Botanical paintings don't have to be just pretty pictures of flowers; they can contain many more layers than that. And British-Cypriot-Turkish artist Mustafa Hulusi's new show, 'Cyprus Realism', is a great example.
His botanical oil paintings depict the beautiful (yet toxic) Oleander plant. Created in a hyper-realist style, they evoke both propaganda images from the early 20th Century and the kitsch pastel-coloured art that was popular in the 1970s.
The artist's stated aim is "to capture a memory and its internal perception". And its no coincidence that a sense of unease runs right through these paintings; the sense of nostalgic loss is almost palpable.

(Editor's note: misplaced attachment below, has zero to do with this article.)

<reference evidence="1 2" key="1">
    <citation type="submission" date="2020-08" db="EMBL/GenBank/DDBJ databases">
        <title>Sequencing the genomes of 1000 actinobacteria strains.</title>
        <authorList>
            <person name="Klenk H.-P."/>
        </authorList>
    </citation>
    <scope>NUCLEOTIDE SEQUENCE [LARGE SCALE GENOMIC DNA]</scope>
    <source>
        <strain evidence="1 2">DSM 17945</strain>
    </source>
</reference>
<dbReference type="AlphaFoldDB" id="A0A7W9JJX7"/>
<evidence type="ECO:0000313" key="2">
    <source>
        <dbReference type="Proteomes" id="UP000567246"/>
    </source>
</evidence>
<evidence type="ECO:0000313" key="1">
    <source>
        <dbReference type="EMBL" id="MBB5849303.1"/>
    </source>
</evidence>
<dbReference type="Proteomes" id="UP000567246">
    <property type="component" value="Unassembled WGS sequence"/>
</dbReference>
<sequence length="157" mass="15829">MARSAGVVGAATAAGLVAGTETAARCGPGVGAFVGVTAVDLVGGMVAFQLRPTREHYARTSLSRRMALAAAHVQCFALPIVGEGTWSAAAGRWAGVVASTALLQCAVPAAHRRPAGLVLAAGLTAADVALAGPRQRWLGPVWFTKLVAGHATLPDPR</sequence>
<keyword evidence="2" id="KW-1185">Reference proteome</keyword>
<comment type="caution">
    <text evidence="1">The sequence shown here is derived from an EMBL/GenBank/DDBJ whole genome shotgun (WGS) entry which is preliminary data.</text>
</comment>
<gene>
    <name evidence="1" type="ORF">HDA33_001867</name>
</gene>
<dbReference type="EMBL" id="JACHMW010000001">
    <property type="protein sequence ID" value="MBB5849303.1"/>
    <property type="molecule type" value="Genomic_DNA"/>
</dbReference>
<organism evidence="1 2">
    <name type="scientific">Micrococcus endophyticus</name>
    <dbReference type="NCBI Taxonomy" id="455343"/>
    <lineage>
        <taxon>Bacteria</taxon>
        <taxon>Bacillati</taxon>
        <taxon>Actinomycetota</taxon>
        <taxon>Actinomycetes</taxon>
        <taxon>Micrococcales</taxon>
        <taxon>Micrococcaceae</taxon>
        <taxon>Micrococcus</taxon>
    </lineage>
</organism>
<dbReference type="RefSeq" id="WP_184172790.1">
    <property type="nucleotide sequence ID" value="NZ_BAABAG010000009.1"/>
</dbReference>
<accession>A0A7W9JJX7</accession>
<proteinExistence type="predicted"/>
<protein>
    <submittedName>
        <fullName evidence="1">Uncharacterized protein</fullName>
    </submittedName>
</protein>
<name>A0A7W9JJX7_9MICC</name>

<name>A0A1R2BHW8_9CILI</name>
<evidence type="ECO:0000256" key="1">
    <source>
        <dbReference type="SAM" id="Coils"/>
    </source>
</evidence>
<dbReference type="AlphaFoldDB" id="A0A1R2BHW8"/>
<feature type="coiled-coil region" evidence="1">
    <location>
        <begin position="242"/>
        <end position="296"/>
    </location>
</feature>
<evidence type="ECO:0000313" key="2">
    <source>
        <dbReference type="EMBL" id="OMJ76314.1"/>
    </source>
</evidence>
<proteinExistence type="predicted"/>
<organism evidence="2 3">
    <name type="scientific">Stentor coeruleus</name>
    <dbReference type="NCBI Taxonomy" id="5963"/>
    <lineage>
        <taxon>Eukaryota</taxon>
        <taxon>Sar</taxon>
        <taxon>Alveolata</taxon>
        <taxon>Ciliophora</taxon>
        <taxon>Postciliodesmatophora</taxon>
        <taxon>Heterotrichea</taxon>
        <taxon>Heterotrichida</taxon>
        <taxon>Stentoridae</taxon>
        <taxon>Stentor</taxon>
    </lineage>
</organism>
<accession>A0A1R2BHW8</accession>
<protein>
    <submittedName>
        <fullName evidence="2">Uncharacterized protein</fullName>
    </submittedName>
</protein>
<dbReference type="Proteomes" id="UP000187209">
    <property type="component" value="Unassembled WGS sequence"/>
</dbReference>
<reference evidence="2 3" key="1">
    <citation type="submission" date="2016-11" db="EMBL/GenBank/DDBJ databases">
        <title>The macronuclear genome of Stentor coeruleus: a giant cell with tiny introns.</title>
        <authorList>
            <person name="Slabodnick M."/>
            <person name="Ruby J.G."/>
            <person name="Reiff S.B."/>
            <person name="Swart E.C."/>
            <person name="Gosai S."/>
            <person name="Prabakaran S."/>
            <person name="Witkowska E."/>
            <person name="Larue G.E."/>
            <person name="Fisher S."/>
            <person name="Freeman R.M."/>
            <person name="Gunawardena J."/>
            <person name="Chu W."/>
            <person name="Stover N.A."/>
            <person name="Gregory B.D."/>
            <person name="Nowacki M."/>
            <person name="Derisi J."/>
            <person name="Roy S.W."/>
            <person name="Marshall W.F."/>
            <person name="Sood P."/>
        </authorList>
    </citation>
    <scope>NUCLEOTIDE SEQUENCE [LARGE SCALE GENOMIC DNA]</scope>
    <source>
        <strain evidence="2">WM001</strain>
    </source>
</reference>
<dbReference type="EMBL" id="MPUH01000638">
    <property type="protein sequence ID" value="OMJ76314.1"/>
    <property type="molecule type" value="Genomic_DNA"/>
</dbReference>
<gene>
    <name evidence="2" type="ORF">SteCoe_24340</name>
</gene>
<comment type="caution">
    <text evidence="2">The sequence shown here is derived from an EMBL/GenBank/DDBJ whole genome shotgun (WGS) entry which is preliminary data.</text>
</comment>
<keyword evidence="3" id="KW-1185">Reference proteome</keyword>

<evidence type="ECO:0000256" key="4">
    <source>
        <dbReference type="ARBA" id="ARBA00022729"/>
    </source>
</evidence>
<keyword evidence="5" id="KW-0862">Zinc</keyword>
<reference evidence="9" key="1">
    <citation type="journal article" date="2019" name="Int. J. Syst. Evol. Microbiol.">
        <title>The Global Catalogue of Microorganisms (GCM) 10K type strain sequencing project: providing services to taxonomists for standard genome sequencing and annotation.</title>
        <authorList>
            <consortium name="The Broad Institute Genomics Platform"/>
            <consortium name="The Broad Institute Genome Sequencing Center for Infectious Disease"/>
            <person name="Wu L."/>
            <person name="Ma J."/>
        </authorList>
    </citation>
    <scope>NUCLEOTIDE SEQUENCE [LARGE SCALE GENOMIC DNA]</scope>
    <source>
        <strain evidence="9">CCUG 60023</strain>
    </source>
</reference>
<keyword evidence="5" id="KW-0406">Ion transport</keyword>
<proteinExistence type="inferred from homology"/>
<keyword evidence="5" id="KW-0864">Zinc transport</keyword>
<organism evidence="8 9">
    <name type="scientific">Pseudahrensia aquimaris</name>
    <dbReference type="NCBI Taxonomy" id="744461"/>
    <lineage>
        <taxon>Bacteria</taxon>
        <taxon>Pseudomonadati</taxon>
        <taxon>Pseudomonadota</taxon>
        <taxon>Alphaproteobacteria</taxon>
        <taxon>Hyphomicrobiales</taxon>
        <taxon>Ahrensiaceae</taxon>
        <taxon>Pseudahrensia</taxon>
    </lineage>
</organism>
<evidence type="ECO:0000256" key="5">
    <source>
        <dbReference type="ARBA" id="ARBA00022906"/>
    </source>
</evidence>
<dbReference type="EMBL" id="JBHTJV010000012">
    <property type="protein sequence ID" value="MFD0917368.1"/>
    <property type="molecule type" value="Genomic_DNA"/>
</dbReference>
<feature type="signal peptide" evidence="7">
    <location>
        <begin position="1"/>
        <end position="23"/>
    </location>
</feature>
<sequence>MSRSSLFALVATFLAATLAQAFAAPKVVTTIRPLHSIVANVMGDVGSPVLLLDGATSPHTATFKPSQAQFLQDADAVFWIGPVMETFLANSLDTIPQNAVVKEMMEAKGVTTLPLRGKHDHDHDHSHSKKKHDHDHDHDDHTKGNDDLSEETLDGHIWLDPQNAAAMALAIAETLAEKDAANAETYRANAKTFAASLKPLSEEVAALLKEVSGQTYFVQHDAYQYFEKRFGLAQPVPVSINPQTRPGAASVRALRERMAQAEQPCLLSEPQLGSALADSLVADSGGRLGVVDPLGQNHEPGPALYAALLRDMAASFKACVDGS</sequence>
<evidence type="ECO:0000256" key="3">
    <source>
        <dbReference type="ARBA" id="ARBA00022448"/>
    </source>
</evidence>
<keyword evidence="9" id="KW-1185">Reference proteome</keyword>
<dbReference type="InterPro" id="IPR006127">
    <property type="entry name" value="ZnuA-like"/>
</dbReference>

The paintings are just one part of his show, which also features a multi-channel video work and a large-scale ceramic tile installation. The overall aim and theme of the exhibition are to continue Hulusi's enquiry into the topic of ethics and aesthetics and warn us of the tendencies of technologies to be co-opted by dominant powers.
'Cyprus Realism' is at PiArtworks, 55 Eastcastle Street, London, W1W 8EG until 11 May.